5 charts show COVID-19 surge in San Antonio

Soaring case counts caused by omicron variant

Demand for COVID-19 tests causing long lines at San Antonio testing centers

SAN ANTONIO – The surge of the omicron variant has fueled the growth of COVID-19 infections across the globe, disrupting daily operations once again.

In San Antonio, where the COVID-19 risk level was raised to “severe” earlier this week, San Antonio Metropolitan Health District said the omicron variant has led to a three-fold increase in daily cases of COVID-19 with the seven-day moving average of new daily cases now at 3,645.

Long lines have been reported at COVID-19 test sites and several local universities have delayed the start of the spring semester or shifted to remote instruction.

Officials worry about the surge’s impact on Bexar County hospitals.

“This burden on hospitals is affecting doctors, nurses, and other key medical staff, who are also getting sick and are having to miss work, unable to care for patients in our hospitals,” Wolff said in a written statement. “If you haven’t already, get vaccinated.”

Here are five charts breaking down the latest COVID-19 surge in San Antonio.

Daily new cases

One of the first warning signs to look at is the number of new COVID-19 cases confirmed each day in San Antonio.

The numbers began to soar over the holidays and into the new year.

Medical experts do not just look the daily intake of cases, they also consider the 7-day average of new cases. San Antonio has averaged more than 1,000 cases per day since New Year’s Day.

Metro Health has reported at least 2,700 new infections every day since Jan. 1, the numbers showed, indicating that the virus has been spreading rapidly throughout the community.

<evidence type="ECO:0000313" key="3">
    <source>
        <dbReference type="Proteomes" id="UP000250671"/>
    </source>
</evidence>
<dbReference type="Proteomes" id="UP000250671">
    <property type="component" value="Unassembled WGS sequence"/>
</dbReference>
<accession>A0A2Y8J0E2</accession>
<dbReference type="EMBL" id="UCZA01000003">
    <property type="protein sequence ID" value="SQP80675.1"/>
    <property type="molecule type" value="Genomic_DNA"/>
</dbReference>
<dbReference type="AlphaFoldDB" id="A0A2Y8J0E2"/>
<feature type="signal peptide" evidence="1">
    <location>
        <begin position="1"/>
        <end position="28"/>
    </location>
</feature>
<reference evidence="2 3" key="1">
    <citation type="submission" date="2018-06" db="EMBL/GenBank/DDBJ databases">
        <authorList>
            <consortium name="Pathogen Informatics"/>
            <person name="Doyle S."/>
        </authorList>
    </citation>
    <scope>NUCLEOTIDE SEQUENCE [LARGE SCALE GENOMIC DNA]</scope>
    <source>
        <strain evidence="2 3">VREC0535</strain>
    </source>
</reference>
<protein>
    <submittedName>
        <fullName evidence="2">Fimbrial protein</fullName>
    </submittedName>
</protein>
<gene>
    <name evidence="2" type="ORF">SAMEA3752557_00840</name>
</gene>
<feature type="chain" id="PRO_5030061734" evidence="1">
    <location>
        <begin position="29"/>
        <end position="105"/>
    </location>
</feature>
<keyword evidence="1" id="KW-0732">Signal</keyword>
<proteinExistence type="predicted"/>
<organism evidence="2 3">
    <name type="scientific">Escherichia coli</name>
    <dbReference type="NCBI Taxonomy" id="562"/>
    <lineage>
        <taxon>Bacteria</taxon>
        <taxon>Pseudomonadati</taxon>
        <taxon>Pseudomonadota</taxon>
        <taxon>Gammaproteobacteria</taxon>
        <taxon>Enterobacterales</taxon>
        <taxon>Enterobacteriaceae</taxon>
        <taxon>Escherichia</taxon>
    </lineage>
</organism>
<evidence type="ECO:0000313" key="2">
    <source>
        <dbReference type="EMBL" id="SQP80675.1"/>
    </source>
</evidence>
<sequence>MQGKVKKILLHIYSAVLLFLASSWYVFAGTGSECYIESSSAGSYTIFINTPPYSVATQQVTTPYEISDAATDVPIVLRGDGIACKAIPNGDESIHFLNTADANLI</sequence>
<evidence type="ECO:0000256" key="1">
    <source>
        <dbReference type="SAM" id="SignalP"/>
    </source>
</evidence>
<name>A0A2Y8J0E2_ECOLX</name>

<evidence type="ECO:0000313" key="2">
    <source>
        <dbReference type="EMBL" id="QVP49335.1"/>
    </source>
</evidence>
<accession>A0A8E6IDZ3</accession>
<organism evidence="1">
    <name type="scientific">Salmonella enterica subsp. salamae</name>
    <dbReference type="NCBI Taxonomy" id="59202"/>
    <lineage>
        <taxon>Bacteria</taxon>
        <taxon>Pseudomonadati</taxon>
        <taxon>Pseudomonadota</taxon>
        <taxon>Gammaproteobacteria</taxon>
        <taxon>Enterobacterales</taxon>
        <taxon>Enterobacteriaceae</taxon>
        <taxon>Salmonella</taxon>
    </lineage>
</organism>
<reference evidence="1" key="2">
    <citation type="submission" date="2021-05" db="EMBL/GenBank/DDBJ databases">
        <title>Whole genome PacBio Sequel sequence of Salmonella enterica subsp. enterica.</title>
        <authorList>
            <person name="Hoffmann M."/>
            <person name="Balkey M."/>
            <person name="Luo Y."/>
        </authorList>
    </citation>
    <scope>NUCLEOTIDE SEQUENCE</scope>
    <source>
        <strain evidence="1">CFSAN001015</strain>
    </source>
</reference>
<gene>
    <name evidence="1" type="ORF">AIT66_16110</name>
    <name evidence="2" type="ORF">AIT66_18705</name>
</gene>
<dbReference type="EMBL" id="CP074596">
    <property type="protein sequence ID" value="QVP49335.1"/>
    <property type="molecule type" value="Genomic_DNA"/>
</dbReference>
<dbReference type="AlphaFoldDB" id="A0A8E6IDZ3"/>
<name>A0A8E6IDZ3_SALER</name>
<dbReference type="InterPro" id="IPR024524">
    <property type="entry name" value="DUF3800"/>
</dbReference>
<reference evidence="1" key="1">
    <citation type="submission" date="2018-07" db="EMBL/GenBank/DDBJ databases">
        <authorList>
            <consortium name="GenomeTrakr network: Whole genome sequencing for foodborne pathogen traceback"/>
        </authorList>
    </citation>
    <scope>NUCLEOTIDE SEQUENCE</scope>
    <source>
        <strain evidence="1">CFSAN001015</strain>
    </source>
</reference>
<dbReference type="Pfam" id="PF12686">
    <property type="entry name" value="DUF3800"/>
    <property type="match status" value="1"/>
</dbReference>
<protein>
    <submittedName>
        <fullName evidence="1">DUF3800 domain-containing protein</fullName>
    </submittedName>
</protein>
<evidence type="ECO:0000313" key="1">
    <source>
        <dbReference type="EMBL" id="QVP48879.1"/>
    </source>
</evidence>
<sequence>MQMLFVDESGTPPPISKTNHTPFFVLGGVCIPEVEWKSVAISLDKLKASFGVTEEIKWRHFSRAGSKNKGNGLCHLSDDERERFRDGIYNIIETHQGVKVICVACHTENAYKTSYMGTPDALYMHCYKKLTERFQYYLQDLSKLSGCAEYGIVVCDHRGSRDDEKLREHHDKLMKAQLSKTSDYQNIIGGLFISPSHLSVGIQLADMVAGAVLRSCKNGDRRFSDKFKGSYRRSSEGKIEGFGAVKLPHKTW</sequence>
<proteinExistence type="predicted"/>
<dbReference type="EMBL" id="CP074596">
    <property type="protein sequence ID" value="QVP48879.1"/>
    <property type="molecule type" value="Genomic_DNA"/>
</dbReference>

Positivity rate

Concerned officials have also been pointing to the skyrocketing weekly positivity rate —the percentage of COVID-19 tests that come back positive.

Before the holidays, Bexar County’s positivity rate hovered around 2%, well below the 5% benchmark set by local officials.

Metro Health did not report the positivity rate the week before Christmas, but between Christmas Day and New Year’s Eve, the positivity rate hit 27.3%. This week, the positivity rate grew to 31%. That’s a massive increase over two weeks that shows nearly one in three COVID-19 swabs in Bexar County are coming back positive.

Hospitalizations

Hospitalizations are one of the most important metrics being followed by experts across the state of Texas.

Though COVID-19 hospitalizations in Bexar County are currently down compared to other peaks, the numbers have still seen a dramatic increase since Christmas Day.

That day, 202 patients were hospitalized with COVID-19. As of Jan. 5, that number has hit 898 — a 344% increase.

The infections have taken a toll on health care workers and hospital capacity.

Seven COVID-19 deaths were reported Wednesday, raising the Bexar County death toll to 4,984. As hospitalizations increase, the death toll may surpass 5,000 in the coming days.

Omicron variant

It did not take long for the omicron variant to dominate the new infections that have been reported in recent weeks.

CDC data shows that omicron makes up 98.2% of new cases in the southern region, which includes Arkansas, Louisiana, New Mexico, Oklahoma and Texas.

Experts, like local infectious disease epidemiologist Cherise Rohr Allegrini, say the data clearly shows this variant is more contagious than the ones before it.

“(Omicron is) more contagious. That means you’re going to have more people affected by it, and we know that the two doses of the vaccine are not quite good enough,” Rohr Allegrini said. “So we need to get that third dose in. But (omicron) is more contagious, and it’s just a numbers game. The more people you have infected, the more likely that you’re going to have folks that have severe disease because it’s out there, whereas before it wasn’t as contagious.”

On Monday, Metro Health reported that the variant makes up between 90% and 100% of new cases in the county.

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About the Author:

Fares Sabawi has been a journalist in San Antonio for four years. He has covered several topics, but specializes in crime, courts, open records and data visualization.